We are in the midst of the bicentennial of the construction of the Erie Canal. It began on July 4, 1817, in Rome and ended eight years later with the Wedding of the Waters on November 4, 1825 in New York Harbor.
In 2017, the World Canals conference was held in Syracuse in honor of the bicentennial. One would think that the eight-year commemoration provides ample time to develop Paths through History along the Erie Canal. There could be multiple paths as people returned each summer for another conference and tour. Forts Plain and Ticonderoga both have annual American Revolution conferences with tours.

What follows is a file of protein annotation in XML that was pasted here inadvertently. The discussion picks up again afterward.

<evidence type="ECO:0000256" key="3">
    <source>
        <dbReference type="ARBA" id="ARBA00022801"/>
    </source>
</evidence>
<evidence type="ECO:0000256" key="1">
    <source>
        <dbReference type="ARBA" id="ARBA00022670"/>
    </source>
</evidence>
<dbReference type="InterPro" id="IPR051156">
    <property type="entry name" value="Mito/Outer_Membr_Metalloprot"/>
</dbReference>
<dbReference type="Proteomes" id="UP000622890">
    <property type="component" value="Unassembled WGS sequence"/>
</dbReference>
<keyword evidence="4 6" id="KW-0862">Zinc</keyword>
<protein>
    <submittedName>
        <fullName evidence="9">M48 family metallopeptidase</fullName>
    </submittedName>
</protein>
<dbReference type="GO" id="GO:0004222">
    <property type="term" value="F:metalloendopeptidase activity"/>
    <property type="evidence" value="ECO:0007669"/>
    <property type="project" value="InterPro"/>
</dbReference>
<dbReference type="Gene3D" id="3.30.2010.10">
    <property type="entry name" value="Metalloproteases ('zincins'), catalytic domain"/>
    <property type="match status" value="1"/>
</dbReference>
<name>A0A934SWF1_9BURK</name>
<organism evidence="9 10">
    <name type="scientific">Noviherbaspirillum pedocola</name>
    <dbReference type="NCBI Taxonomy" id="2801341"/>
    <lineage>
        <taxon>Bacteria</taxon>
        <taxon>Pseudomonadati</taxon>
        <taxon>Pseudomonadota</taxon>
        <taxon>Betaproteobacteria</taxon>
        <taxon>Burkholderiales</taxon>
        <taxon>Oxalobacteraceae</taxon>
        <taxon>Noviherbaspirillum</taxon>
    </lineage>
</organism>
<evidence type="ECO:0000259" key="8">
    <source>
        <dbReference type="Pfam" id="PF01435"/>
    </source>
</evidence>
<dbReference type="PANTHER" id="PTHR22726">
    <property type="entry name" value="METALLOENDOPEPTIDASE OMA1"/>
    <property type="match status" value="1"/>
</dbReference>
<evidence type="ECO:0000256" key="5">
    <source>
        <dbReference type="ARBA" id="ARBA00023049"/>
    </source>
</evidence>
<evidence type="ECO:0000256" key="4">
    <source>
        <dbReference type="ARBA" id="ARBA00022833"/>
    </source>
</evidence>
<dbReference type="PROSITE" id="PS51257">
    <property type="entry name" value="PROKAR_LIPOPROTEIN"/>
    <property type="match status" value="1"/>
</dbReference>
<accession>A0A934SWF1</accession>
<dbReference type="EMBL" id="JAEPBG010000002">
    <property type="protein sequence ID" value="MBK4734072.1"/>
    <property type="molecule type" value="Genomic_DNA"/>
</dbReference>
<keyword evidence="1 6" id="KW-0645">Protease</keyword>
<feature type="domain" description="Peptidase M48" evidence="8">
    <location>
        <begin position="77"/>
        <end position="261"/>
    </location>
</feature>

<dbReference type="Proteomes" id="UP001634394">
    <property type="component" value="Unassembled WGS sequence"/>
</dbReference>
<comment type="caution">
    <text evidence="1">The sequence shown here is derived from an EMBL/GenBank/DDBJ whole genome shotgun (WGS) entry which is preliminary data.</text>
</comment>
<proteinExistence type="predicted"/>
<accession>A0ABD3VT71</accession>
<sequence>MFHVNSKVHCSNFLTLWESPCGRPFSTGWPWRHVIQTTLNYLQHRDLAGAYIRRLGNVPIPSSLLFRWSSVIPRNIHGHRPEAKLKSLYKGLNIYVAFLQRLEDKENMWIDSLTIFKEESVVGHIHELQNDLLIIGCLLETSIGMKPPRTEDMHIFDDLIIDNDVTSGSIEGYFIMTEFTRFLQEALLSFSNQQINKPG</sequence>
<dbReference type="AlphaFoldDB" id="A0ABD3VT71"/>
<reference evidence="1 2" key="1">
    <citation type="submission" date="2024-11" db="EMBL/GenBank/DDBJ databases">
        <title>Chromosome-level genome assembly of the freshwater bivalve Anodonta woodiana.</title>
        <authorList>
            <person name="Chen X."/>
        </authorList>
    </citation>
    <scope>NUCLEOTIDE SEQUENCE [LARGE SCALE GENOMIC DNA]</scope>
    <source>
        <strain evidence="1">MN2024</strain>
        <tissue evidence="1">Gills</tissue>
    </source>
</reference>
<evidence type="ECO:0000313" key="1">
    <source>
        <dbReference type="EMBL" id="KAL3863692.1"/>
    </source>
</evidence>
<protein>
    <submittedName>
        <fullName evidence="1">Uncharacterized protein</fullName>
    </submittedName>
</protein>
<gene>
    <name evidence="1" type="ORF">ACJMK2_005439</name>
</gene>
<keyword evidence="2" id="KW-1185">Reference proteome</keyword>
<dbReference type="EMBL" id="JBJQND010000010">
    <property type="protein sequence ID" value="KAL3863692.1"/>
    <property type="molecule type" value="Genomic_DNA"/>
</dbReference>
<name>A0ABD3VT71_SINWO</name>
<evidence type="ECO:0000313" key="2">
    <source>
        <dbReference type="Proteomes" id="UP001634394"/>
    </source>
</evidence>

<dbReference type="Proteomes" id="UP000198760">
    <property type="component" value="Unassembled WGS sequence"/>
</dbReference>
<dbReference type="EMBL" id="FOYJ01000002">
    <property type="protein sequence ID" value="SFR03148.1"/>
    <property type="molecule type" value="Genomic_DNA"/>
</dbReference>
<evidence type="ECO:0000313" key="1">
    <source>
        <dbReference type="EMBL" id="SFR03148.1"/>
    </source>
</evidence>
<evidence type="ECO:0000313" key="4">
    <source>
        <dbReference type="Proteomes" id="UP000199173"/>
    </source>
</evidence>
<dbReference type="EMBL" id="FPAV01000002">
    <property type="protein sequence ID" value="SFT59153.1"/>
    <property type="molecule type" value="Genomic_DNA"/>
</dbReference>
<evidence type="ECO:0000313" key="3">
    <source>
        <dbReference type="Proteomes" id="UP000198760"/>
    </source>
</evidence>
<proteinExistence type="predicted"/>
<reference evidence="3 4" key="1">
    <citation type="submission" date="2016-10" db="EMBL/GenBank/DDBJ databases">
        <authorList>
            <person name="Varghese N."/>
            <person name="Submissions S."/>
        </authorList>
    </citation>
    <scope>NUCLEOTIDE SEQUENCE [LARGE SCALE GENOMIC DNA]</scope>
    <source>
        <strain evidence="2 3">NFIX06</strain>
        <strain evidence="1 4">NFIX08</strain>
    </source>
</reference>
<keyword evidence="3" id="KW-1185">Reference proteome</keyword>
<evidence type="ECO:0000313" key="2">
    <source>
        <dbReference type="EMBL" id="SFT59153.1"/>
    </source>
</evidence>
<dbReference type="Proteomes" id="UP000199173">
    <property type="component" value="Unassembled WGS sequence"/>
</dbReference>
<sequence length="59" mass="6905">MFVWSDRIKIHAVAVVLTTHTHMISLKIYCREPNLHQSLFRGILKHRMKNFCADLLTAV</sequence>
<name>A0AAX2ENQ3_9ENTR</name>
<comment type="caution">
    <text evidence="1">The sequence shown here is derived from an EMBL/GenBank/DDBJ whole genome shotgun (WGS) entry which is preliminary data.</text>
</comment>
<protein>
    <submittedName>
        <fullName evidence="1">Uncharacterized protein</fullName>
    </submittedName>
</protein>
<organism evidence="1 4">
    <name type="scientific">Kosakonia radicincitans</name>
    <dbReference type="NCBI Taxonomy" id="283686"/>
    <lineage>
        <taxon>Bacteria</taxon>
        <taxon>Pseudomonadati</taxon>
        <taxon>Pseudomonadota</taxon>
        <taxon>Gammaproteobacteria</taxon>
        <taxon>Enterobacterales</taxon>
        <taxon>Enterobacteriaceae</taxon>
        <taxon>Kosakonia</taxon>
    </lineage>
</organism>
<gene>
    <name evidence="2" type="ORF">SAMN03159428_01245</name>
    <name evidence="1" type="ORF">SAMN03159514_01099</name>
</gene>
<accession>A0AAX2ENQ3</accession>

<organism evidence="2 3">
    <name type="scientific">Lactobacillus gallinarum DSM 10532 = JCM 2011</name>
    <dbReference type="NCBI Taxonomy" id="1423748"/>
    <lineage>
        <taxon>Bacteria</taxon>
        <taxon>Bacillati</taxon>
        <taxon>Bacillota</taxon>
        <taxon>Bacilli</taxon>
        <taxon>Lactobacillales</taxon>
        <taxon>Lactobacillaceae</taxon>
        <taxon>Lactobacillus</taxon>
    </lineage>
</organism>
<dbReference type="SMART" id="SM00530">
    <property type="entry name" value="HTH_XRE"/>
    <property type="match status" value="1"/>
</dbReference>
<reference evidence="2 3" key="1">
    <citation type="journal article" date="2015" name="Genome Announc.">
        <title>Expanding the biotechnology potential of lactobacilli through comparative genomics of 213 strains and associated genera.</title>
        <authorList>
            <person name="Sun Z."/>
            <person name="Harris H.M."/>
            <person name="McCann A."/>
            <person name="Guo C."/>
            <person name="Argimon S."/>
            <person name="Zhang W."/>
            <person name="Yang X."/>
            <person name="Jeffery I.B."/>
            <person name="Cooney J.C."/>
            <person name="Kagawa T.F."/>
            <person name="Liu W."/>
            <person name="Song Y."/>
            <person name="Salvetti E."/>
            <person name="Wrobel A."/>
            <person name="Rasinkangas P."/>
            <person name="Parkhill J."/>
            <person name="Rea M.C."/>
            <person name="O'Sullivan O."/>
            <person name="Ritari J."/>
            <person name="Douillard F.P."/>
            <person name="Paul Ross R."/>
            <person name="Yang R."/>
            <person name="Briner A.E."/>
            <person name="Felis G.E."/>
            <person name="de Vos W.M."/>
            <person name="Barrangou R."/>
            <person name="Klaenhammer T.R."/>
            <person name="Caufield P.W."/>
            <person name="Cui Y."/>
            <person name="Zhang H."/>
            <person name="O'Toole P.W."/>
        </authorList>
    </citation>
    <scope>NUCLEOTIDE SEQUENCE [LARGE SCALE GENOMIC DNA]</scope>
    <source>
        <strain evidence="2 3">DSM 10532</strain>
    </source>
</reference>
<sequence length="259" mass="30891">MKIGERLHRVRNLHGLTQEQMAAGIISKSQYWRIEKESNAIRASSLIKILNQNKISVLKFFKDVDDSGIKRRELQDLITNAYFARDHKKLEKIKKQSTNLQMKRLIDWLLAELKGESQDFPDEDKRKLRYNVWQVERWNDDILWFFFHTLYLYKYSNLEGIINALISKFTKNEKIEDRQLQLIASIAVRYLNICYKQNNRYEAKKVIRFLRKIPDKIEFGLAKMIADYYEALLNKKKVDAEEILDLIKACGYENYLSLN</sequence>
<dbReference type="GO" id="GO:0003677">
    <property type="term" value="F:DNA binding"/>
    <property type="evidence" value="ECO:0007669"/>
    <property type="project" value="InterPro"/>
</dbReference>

The Erie Canal provides the same opportunity with the advantage that a different location along the Canal could be featured each year so people could experience the entirety of the Canal over the course of the bicentennial. And there would be plenty of chances for teacher programs at a variety of levels as well. Obviously that is not what has been happening. Just take a look at my piece about the 2018 REDC Awards and New York State Canals HERE.